About the Exhibition
Hidden Gems, freestanding sculptures inspired by rock structures created with multiple parts of cast, assembled and carved resin, may seem “preposterous and wondrous” according to artist Carson Fox, but they beautifully underscore that nothing is more perplexing, complex and extraordinary than nature.
From the outside, geodes appear as any common, ugly rock, but when broken open they reveal a charming display of crystals. Composed of quartz, the crystals can be microscopic or quite large. Geodes are the discrete bodies of mineral matter, commonly spherical, hollow and lined inside with crystals of various minerals. Each rock structure is unique in composition and can only be truly discovered when cracked open. Hidden Gems takes viewers into a world of rock structures, paying homage to nature’s raw power to create and destroy.
About the Artist
American artist Carson Fox’s work relies heavily on the imprint that individual
experience has on the artist, and centers on the production of sculpture,
installation, printmaking and artist books.
Fox received her MFA from Rutgers University, her BFA from the University of
Pennsylvania, and a four-year studio certificate from the Pennsylvania Academy
of the Fine Arts. Over her career, she has had thirty solo exhibitions and has
participated in over one hundred group exhibitions. Her work can be found in
the permanent collections of the Museum of Arts and Design, the Royal
Museums of Belgium and the Pennsylvania Academy of the Fine Arts Museum,
among others. Additionally, Fox has created multiple permanent installations of
artwork in public and corporate venues, including with the Metropolitan
Transportation Authority of New York, University of Arkansas, Temple University and Boston University. She has received honors acknowledging her accomplishments,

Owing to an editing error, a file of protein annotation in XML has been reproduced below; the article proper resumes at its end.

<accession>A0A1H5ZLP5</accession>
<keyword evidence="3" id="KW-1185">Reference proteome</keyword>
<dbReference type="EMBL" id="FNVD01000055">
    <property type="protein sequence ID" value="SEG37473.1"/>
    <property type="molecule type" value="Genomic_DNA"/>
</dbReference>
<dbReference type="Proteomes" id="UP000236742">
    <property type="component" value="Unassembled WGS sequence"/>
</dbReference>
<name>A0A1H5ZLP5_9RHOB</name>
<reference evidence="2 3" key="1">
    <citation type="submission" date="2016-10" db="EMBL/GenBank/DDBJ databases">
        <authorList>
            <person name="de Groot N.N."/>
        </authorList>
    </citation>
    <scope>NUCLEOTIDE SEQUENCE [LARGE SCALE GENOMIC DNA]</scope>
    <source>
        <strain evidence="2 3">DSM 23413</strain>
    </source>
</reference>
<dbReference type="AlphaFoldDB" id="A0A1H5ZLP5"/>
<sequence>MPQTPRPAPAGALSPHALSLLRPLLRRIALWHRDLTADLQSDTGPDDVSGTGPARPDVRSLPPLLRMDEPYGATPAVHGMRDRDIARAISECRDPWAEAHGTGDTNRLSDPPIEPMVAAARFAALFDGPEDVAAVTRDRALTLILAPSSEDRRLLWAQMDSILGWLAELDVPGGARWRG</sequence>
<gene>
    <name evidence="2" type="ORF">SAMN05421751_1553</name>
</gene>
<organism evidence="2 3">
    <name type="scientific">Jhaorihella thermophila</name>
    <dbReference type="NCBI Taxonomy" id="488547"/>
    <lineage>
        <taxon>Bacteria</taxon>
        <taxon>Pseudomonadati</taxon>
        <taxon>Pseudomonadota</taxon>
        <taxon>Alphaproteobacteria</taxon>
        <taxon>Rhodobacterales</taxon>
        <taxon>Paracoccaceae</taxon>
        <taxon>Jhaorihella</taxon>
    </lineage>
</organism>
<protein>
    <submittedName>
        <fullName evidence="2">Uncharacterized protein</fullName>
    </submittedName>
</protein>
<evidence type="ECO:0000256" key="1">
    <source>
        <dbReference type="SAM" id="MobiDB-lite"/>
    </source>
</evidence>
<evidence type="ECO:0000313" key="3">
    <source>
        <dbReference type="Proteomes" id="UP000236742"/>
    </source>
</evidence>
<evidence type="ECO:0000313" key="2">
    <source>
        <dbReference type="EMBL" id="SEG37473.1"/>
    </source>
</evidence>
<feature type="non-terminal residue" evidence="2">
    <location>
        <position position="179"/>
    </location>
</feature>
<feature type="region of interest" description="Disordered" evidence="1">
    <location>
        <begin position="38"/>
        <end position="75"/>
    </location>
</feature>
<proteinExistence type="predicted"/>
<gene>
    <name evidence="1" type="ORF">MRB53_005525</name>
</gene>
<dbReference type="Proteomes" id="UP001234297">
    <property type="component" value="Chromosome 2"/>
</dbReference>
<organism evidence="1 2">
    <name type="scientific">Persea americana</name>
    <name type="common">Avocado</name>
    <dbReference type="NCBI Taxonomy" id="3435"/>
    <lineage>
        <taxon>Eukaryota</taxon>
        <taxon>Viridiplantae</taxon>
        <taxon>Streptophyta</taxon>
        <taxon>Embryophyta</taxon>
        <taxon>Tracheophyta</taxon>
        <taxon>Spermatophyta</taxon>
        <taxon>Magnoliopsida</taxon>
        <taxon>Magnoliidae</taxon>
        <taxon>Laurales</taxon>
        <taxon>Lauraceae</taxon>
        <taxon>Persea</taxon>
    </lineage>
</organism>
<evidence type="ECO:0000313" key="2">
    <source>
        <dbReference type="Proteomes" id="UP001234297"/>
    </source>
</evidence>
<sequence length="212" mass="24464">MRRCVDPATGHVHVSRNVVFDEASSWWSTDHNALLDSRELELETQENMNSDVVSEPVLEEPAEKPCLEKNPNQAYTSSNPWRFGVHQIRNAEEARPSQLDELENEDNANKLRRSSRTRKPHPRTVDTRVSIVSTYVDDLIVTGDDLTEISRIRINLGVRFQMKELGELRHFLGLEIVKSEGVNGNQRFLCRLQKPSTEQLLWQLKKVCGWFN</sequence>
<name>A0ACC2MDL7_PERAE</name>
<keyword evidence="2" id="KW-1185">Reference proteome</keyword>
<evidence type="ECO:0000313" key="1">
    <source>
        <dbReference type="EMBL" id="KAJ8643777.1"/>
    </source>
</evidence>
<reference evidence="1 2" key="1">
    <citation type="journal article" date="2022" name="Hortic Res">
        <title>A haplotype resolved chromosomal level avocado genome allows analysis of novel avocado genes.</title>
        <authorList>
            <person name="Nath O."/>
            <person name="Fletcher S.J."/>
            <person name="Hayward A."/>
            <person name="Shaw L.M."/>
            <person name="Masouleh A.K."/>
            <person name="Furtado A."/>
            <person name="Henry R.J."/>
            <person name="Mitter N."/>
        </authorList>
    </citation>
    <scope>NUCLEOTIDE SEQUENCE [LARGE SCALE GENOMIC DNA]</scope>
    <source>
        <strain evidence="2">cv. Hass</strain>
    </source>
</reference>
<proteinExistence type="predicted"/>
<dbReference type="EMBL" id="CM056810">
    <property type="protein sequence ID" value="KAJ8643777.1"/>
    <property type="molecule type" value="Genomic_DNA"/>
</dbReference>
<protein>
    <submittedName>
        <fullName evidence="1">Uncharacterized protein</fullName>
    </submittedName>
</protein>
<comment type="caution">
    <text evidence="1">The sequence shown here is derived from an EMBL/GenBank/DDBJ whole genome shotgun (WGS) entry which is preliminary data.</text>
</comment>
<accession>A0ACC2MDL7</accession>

including international residencies in China, Wales, Germany and Belgium,
multiple artist grants and other awards, and has been invited to speak about her
career at universities and museums across the United States and abroad. Her
work has been reviewed in publications including The New York Times, The Los
Angeles Times, The Washington Post and The New Yorker magazine.
Fox lives and works in Brooklyn, New York. She is represented by Linda Warren
Projects, Chicago, Ill., Stanek Gallery, Philadelphia, Pa., and Cynthia Winings
Gallery, Blue Hill, Maine.
I am interested in beauty, but I mistrust it. Instead, I look for beauty that exists in the tension between nature and artifice, the awe of the visual spectacle, and humanity’s desire to bridle nature and time. As a child, I often fantasized about nature, and my determination of it – at least in my mind – fulfilled a sense of control that I
lacked in life. As an adult, I find myself returning to these concerns and using them as the subject of my artwork, while considering their larger symbolic relevance, both personally and societally.
Here, history preoccupies me in small and grand terms. My interest in time has been a consistent subtext of the natural forms I select – the formation of rocks and minerals, coral reefs, the rings of trees — all mark time.
In recent years, I have worked almost exclusively with brightly colored resin, in bodies of work that can be categorized as plant, sea and rock forms. Flowers interest me because of their transient nature, their association with memorials, and their potential as vehicles for riotous color, as I assemble them into wall installations composed of hundreds of pieces. Tree forms manifest as logs, cross-sections or sticks. When a massive backyard tree was cut down at my childhood home, I became intrigued by the trunk and the wavering network of rings that recorded the rainfall and hardships of every year. I realized this tree also told my simultaneous story, and with its demise, I had lost a witness. Sculptures of grasses act as stand-ins for human longing.
Coral forms draw upon themes of continuance, as they refer to reefs that are thousands of years old. Finally, freestanding sculptures inspired by rock structures are created with multiple parts of cast, assembled and carved resin. My goal is for them to seem preposterous and wondrous, to underscore that nothing is more perplexing, complex and extraordinary than nature.